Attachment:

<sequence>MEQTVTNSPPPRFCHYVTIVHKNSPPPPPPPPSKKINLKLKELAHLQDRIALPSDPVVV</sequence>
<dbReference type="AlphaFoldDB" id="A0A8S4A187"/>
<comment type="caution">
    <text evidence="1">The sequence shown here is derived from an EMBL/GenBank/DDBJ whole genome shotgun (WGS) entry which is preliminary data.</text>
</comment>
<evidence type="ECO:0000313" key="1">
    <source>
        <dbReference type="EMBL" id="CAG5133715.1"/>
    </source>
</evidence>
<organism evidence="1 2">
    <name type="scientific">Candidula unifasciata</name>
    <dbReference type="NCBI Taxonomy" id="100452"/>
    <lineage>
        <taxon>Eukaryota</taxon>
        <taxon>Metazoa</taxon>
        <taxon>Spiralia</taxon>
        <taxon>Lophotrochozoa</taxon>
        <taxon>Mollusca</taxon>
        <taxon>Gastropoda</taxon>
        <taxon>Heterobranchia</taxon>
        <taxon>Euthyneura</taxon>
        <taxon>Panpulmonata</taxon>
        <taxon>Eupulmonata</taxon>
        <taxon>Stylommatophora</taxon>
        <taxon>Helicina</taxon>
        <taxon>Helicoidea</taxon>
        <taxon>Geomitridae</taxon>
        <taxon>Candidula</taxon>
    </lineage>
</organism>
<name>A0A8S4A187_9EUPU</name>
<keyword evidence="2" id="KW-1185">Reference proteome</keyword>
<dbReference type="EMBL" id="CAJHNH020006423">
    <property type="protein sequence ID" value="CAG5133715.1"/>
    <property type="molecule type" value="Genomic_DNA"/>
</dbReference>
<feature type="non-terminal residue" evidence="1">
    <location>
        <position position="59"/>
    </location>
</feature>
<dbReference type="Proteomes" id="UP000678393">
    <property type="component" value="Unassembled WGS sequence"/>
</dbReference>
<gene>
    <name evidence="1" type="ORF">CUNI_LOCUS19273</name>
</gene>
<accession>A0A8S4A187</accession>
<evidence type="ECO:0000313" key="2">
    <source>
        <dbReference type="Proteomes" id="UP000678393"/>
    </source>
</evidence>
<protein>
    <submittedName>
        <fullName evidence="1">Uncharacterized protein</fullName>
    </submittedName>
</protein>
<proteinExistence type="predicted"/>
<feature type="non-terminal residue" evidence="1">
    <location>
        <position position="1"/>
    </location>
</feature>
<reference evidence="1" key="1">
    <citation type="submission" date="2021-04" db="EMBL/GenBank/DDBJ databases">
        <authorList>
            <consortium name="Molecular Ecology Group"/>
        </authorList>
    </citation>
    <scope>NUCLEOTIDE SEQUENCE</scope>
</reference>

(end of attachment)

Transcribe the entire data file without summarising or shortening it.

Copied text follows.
<sequence>MEQTVTNSPPPRFCHYVTIVHKNSPPPPPPPPSKKINLKLKELAHLQDRIALPSDPVVV</sequence>
<dbReference type="AlphaFoldDB" id="A0A8S4A187"/>
<comment type="caution">
    <text evidence="1">The sequence shown here is derived from an EMBL/GenBank/DDBJ whole genome shotgun (WGS) entry which is preliminary data.</text>
</comment>
<evidence type="ECO:0000313" key="1">
    <source>
        <dbReference type="EMBL" id="CAG5133715.1"/>
    </source>
</evidence>
<organism evidence="1 2">
    <name type="scientific">Candidula unifasciata</name>
    <dbReference type="NCBI Taxonomy" id="100452"/>
    <lineage>
        <taxon>Eukaryota</taxon>
        <taxon>Metazoa</taxon>
        <taxon>Spiralia</taxon>
        <taxon>Lophotrochozoa</taxon>
        <taxon>Mollusca</taxon>
        <taxon>Gastropoda</taxon>
        <taxon>Heterobranchia</taxon>
        <taxon>Euthyneura</taxon>
        <taxon>Panpulmonata</taxon>
        <taxon>Eupulmonata</taxon>
        <taxon>Stylommatophora</taxon>
        <taxon>Helicina</taxon>
        <taxon>Helicoidea</taxon>
        <taxon>Geomitridae</taxon>
        <taxon>Candidula</taxon>
    </lineage>
</organism>
<name>A0A8S4A187_9EUPU</name>
<keyword evidence="2" id="KW-1185">Reference proteome</keyword>
<dbReference type="EMBL" id="CAJHNH020006423">
    <property type="protein sequence ID" value="CAG5133715.1"/>
    <property type="molecule type" value="Genomic_DNA"/>
</dbReference>
<feature type="non-terminal residue" evidence="1">
    <location>
        <position position="59"/>
    </location>
</feature>
<dbReference type="Proteomes" id="UP000678393">
    <property type="component" value="Unassembled WGS sequence"/>
</dbReference>
<gene>
    <name evidence="1" type="ORF">CUNI_LOCUS19273</name>
</gene>
<accession>A0A8S4A187</accession>
<evidence type="ECO:0000313" key="2">
    <source>
        <dbReference type="Proteomes" id="UP000678393"/>
    </source>
</evidence>
<protein>
    <submittedName>
        <fullName evidence="1">Uncharacterized protein</fullName>
    </submittedName>
</protein>
<proteinExistence type="predicted"/>
<feature type="non-terminal residue" evidence="1">
    <location>
        <position position="1"/>
    </location>
</feature>
<reference evidence="1" key="1">
    <citation type="submission" date="2021-04" db="EMBL/GenBank/DDBJ databases">
        <authorList>
            <consortium name="Molecular Ecology Group"/>
        </authorList>
    </citation>
    <scope>NUCLEOTIDE SEQUENCE</scope>
</reference>